Lest you think medical training is romantic.....
The medical student break room. Smells like stale cheese and unwashed carpet. And this is the nice hospital where the locker isn't the trunk of your car...
After I was asked twice and nicely I have given in and joined twitter.
I hope this isn’t the death knell for the blog, although it has taken quite a hit since I communicate so much via facebook… Twitter is so much less commitment, and gratification so much more instant. Not that I need more instant gratification in my life. I just finished up OB/GYN and start Pediatrics… on Monday. I have been celebrating by, among other things, sitting in the sun and drinking margaritas and bowling three games and not breaking 100 in any game. Seriously, our president could give me some tips.
I am now officially 6 week from finishing my core clerkship rotations and half way through the 80 weeks of clinical clerkship that comprise the last two years of medical school. I am starting the long and somewhat onerous process of applying for the national residency match and I am gearing up to take my next round of medical licensing exams in August (This round costs $1000 to take the exam) Trying to write my personal statement, one of those grotesque sum up your life and sell yourself and prove that you will be the best resident since wonder woman ditched her lasso and invisible plain for a career in medicine all in 500 words or less, has drummed much of the desire to write clear out of me. And yet I persevere.
Life is busy and very good. Obstetric and Gynecology was what I had hoped all my clerkships would be like. I had attending preceptors who were dedicated to teaching and who taught without belittling. I had residents who took the time to teach and didn’t treat me like I was a burden. And the fact that I was upfront about the fact I did not want to go into OB/GYN did not diminish the residents and attendings respect for me or their willingness to teach. My roommate and friend Len did his pediatrics core where I am going and enjoyed it immensely.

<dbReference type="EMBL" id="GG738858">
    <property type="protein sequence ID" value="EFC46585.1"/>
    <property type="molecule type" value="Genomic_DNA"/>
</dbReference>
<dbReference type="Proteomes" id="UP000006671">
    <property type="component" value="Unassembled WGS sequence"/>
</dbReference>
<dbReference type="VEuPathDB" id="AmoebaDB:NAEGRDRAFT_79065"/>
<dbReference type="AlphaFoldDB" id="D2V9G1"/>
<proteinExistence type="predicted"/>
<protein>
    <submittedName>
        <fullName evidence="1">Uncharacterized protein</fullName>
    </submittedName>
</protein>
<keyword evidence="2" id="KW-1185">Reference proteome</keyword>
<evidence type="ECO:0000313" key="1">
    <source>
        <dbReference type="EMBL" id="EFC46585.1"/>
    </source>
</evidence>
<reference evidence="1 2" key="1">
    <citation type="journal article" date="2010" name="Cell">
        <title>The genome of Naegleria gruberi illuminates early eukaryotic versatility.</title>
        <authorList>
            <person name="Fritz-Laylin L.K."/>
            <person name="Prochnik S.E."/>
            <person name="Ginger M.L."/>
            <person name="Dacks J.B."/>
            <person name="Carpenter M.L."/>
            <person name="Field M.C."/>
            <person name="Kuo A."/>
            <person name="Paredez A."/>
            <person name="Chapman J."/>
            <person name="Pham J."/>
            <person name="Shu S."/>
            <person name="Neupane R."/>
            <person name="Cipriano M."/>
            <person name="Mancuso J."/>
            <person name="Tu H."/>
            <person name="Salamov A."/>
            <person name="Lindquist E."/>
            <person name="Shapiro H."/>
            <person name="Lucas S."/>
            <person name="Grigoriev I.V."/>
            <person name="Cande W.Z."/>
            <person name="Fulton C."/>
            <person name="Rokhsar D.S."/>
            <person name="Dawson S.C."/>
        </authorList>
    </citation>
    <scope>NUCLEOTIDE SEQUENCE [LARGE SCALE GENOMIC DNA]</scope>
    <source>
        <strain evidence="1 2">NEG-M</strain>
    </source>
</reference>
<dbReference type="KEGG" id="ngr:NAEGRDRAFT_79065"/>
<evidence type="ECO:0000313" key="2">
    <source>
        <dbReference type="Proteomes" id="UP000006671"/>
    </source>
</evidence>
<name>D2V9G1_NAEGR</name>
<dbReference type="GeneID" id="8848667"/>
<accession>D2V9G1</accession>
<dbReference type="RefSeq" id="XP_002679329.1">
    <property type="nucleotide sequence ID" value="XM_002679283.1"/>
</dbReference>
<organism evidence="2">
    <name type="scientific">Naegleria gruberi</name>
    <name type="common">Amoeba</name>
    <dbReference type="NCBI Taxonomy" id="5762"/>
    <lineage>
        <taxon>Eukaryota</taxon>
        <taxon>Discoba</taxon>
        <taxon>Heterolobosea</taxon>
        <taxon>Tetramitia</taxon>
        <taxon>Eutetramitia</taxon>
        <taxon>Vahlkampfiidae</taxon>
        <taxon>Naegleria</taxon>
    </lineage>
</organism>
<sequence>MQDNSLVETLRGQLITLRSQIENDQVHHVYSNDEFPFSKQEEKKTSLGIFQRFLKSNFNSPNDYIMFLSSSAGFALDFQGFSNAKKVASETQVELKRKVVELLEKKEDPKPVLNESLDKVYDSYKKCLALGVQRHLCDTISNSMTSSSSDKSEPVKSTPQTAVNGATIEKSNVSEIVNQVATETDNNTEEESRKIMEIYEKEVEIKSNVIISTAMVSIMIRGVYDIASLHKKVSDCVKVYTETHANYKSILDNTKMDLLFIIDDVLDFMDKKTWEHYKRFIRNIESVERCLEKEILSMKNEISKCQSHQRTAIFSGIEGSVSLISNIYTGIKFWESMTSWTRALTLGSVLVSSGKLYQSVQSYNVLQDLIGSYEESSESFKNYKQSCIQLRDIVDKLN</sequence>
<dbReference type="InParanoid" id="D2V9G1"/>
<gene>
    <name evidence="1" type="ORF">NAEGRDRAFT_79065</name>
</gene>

I am definitely more comfortable with my exam skills and looking forward to the autonomy afforded to a fourth year medical student. It feels good, I feel like I am doing good, and I like what I see coming down the road for me professionally. Who could ask for more?
Where the patient right to know information ... (as in the patient's right to know what is in his or her record) is kept under lock and key...
Okay I had been dreading this one a bit, but the resident in charge was incredibly passionate about teaching which helped mitigate the fact that the residency director was overly formal and restrictive in his teaching. And there was lots of devestating pathology to be seen. Important things to learn. It is not the fluff core of third year some people make it out to be, but the hours were sure better than surgery!
Labels: My Psychiatry Rotation....
Happiness and Joy
Have you heard? Happiness is contagious!
I admit to being a little surprised by some of the feedback on my recent posts. Surgery was intense. Medicine, not without it's bumps but much better. But I don't remember feeling like I was suffering. I was intensely frustrated in medicine by some of my classmates negativity. Luckily for me, I was befriend by a fourth year medical student who was interested in medicine and who had a work ethic. She told me about her experience in her third year medicine clerkship, and how frustrated she was by the negativity around her and how depressing she found it to be around negative people. So I started spending less time around the folks who weren't happy where they are and more time with people like my fourth year friend who were. When I first got to the hospital I felt comforted by being in a big group of student, now I have found my peace and my place on my own. I feel my personal and professional confidence growing. I know I am on the right career path. It is a good place to be.